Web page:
paramours are not married.) Clinton violated one of the most sacred trusts known to man
the pledge to his spouse that she could depend upon his faithfulness. In the
process, he endangered the sanctity of the family, an institution not of trivial
importance in Jewish thought, and that may have been one of the most important
contributions that Judaism made to Western society.
Look for the irrevocable damage that Dr. Heschel writes about, and you will find it,
although not to the good name of William Jefferson Clinton, which seems to have survived
quite well in the popularity polls. The long-lasting harm comes from the way he rode
roughshod over our sense of truth and honesty. For the better part of a year, he subjected
us to a torrent of legal obfuscation, claiming that perjury somehow is not so pernicious
when one's back is against the wall - when one really has no choice. When teachers plead
with their students, arguing that cheating demeans them, and robs them of a personal
integrity worth more than any exam mark, or college acceptance, or employment secured -
how many will consciously or otherwise fall back on the position of the much-esteemed
President of the United States?
But by far, the most egregious fallacy of Heschels piece is equating what is
legal with what is right and just. If what the President did was not adultery, she tells
us, we ought not to get so exercised about it.
Dr. Martin Luther King, a friend of Heschel's father, once said: "It may be true
that the law cannot make a man love me, but it can keep him from lynching me, and I think
that's pretty important."
Wisely, he understood both the value of naked law, and the necessity of moral
development beyond it. While love cannot be legislated, we expect that paragons of virtue
possess goodly quantities of it. A misanthrope can mind the law meticulously, but that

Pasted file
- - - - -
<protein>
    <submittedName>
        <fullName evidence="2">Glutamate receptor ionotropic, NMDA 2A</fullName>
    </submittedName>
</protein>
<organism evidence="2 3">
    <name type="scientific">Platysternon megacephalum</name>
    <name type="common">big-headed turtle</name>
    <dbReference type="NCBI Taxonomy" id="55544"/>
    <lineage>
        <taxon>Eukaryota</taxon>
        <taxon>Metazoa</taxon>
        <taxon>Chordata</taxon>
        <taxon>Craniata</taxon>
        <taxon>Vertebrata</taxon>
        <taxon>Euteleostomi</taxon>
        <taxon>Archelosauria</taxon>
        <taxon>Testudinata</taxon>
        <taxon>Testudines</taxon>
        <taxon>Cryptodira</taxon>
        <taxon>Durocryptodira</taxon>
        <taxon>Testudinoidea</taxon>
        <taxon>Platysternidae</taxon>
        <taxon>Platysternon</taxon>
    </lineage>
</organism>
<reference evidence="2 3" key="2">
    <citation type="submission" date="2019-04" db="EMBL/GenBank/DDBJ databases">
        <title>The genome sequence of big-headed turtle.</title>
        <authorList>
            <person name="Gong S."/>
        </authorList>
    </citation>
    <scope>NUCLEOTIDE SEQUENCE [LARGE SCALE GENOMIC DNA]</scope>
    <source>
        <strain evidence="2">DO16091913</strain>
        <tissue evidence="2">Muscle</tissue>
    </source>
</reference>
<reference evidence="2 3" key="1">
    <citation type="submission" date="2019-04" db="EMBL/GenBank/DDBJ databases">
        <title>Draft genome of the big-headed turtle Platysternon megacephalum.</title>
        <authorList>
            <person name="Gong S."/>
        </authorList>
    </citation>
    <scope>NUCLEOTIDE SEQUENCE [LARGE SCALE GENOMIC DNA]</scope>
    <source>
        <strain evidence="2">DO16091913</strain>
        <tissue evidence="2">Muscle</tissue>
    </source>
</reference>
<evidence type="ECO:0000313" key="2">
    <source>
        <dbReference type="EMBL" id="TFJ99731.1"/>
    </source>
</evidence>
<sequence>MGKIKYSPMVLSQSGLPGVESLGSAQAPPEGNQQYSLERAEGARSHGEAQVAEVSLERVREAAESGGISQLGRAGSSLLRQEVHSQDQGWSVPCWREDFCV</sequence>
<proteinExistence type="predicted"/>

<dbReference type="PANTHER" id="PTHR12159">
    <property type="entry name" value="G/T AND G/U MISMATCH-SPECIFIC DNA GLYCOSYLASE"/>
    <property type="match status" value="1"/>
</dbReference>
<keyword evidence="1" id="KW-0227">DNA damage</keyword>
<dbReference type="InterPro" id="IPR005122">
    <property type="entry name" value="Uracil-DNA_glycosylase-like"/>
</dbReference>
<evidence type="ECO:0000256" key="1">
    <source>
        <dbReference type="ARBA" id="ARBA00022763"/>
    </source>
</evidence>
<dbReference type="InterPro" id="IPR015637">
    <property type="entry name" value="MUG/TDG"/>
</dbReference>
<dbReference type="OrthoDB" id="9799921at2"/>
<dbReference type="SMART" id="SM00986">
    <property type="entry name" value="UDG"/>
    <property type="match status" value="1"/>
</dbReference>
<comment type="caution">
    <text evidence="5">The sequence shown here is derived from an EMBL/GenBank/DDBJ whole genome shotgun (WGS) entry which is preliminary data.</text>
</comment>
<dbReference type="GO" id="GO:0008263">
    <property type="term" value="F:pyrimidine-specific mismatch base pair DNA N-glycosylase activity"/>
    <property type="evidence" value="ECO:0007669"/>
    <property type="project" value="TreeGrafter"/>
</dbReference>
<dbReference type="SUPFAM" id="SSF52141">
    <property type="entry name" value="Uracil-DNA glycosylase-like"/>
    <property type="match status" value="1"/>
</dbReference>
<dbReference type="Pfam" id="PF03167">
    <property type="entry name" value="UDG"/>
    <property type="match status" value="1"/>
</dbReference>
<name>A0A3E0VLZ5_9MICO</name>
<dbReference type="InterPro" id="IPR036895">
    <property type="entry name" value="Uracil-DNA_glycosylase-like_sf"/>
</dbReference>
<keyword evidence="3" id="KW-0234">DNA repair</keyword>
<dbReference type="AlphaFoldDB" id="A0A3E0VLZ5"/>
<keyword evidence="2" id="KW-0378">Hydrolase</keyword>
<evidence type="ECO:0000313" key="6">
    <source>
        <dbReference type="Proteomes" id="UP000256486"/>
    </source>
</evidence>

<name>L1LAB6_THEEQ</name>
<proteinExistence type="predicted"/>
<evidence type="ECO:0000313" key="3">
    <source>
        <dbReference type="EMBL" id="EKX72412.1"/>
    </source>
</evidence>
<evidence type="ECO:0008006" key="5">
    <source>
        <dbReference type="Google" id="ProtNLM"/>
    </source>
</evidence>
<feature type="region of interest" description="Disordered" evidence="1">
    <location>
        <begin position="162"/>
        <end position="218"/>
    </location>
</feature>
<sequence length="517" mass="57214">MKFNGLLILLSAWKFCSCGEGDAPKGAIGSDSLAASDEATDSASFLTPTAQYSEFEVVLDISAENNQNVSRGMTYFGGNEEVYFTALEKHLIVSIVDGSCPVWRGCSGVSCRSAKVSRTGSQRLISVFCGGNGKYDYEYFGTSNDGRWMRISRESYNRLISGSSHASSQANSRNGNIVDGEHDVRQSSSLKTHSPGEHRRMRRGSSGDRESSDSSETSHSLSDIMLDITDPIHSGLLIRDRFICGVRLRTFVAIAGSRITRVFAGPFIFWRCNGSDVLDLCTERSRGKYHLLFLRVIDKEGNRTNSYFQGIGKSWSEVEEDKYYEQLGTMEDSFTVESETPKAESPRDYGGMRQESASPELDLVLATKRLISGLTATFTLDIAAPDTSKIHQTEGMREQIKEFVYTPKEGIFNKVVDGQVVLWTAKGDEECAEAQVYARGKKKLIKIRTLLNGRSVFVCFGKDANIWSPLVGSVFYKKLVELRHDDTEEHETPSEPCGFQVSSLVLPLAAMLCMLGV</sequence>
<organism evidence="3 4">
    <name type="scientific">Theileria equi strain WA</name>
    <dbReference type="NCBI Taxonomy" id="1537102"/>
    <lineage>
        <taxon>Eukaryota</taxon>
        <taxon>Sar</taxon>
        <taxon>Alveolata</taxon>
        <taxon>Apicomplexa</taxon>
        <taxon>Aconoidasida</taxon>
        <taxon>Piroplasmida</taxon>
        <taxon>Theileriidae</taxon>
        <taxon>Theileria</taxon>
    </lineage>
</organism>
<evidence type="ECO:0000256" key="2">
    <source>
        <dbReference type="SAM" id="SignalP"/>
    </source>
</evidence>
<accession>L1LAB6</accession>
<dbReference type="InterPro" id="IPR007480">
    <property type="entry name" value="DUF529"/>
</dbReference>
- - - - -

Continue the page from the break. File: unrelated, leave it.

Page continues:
does not make him a good person. Overindulgence in even the entirely permissible can make
one a "sordid person within the realm of the permissible", violating the great
Torah principle of "You shall be holy!" (Nachmanides to Leviticus 19:2)
The greatest moral beauty resides in the margins of the legal codes, in what the law
neither prohibits nor demands. Not every legal license is meant to become typical
practice. The law can sometimes allow, without approving. It can even allow, while still
The Bible permits polygamy. Almost without exception (and special circumstances attach
to the exceptions), the sages of the Talmud never married more than one wife, while
writing reams of law concerning the right of polygamy. The record of the Talmud is clear:
a man should build a relationship with one wife. The law may permit him more, but the law
does not necessarily describe the way things should be.
Greater people, or those to whom others look for guidance, are held in Jewish tradition
to a higher standard. What might be legal, understandable, and even morally defensible for
a lesser person, is objectionable in a more important one.
Heschel's invoking David is unfortunate. Talmudic tradition maintains that David
committed neither murder nor adultery (Talmud Shabbat 56A), but lesser offenses that were
still morally reprehensible. While the rabbinic exegesis might seem forced to some, it is
clear that Jewish tradition in fact could not and did not accept the notion that David's
transgression should be " placed in perspective [of] the entirety of his life
without condemning him on the basis of one sin." And if one chooses to bypass this
tradition, one could still not ignore the heartfelt pain of contrition that suffuses the
Psalms he wrote, and the next decades of his life, something we have not seen in the
A better parallel, according to Jewish tradition, would be the biblical Judah,
progenitor of all Jewish kings. He merited the role, say the rabbis, because when he was
confronted with his own shortcoming, he instantly owned up. When Tamar quietly showed him
evidence of his guilt, he made no attempt to cover up. He didn't think of his reputation,
or that of his office. He uttered a simple and elegant, "She is more righteous than
I," and with that taught the world that the single most important moral possession of
a leader is devotion to truth.
Long after the dust settles on the events of the last year, America will still need the
distinction between law and morality. There will be no more dependable place to find it
than in the religious traditions upon which America was founded. To deny Americans the
strength of those traditions, as Dr. Heschel does, is indeed a high crime and misdemeanor.
To make Jewish tradition an accessory to this crime is - how shall we say? - a bit